By Jill Jaracz


5 Min. To Read

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Ten years ago, economic warning bells sounded when consumer debt level rose to all-time highs. A recession ensued, which led to a lot of belt-tightening. Debt levels fell as consumers kept their wallets closed and worked on paying off their bills.

However, in the last couple of years, debt levels have risen again, and according to the Federal Reserve Bank of New York, they're back at record highs. Could this be a sign of another downturn in the economy?

The New York Fed recently released its "Quarterly Report on Household Debt and Credit" for the fourth quarter of 2018. This report examines the different amounts and types of consumer debt in the country, such as debt from mortgages, home equity lines of credit (HELOC), auto loans, credit cards and student loans.

The New York Fed found that the overall amount of household debt increased slightly in the fourth quarter of last year, just .2 percent to $13.54 trillion, but that's the 18th straight quarter that debt has been on the rise, and it's now higher than the pre-recession levels in 2018.

All forms of debt other than mortgage and HELOC debt increased over the last quarter, but in looking at annual changes, only HELOC debt decreased over the year. The total amount of student debt and auto debt increased over a trillion dollars from Q4 2017 to Q4 2018. Credit card debt increased $26 billion from the third to the fourth quarter, although the New York Fed noted that this was in line with typical seasonal spending. Still, for the year, credit card debt came in at $870 billion, which is the same level it attained right before the recession hit.

There was also a slight uptick of Americans sliding into serious delinquency on their credit cards, which is marked by being delinquent on an account for 90 or more days. This uptick showed across all debt categories, which indicates that more of the population is in over their head and can't get out from under debt. This rise in delinquencies could trigger actual defaults on accounts. While this wasn't much of an issue for credit cards, other forms of debt, including auto loans and student loans saw bigger increases in their delinquency rates.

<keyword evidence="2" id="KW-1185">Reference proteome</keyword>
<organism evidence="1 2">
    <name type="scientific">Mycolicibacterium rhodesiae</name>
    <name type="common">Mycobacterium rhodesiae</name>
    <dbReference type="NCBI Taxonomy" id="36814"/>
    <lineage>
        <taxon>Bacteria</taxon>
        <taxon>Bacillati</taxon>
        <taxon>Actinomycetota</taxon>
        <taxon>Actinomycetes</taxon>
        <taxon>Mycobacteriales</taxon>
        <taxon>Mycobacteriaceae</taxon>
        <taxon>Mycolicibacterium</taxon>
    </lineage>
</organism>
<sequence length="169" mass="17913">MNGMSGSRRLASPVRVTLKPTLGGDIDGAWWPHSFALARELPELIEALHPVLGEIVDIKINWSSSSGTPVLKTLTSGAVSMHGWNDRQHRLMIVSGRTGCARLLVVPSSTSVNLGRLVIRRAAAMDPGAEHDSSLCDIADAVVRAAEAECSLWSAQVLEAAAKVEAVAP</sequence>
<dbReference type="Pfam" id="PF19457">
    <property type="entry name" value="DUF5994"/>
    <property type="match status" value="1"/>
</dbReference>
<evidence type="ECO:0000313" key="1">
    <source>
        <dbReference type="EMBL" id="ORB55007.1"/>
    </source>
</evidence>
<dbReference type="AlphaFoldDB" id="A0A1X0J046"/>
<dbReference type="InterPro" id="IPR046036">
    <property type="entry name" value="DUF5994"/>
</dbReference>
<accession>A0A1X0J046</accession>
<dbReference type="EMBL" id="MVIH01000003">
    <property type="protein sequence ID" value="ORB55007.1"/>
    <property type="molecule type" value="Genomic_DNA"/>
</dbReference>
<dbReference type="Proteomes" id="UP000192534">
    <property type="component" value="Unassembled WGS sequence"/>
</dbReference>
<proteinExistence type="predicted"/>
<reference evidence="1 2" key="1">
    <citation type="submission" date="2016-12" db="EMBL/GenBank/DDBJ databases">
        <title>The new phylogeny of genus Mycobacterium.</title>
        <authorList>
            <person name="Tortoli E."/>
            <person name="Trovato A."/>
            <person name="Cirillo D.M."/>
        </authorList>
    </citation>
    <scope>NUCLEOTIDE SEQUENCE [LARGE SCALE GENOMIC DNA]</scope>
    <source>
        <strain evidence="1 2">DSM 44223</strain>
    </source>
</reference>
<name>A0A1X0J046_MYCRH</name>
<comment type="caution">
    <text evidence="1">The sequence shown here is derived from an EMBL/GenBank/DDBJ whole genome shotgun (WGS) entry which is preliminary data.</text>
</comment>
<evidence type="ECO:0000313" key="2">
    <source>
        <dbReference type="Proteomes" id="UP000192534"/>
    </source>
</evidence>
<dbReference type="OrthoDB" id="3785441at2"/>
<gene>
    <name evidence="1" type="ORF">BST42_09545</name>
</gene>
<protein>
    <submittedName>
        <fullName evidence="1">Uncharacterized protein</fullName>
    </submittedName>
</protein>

Auto loans in particular are showing cracks in the façade of consumer spending, as subprime borrowers and younger borrowers are opting not to make their loan payments.

"Auto loan originations for 2018 reached an all-time high in our dataset and the growth has been driven by creditworthy individuals. Despite auto debt’s increasing quality, its performance has been slowly worsening," said Joelle Scally, Administrator of the Center for Microeconomic Data at the New York Fed, in a statement. "Growing delinquencies among subprime borrowers are responsible for this deteriorating performance, and younger borrowers are struggling most acutely to afford their auto loans."

While the struggle is starting to become more apparent, other trends improved, such as a slower rise in the number of bankruptcies during the fourth quarter compared to a year ago.

One other metric that economists take note of is the level of credit inquiries, as that's a sign that consumers are trying to obtain more credit so that they can purchase more. The New York Fed found that in the last six months, credit inquiries tapered off dramatically to its lowest level ever recorded. This is a sign that consumers aren't looking for more credit, which could mean that they may also cut back on spending. Consumers also closed more credit accounts than they had since 2010.

What does this mean? Reuters noted that consumer spending drives the American economy, accounting for two-thirds of its growth. The news outlet said that while the economic expansion we've been experiencing may slow down, the economy should remain solid for the time being.

The New York Fed recently released its

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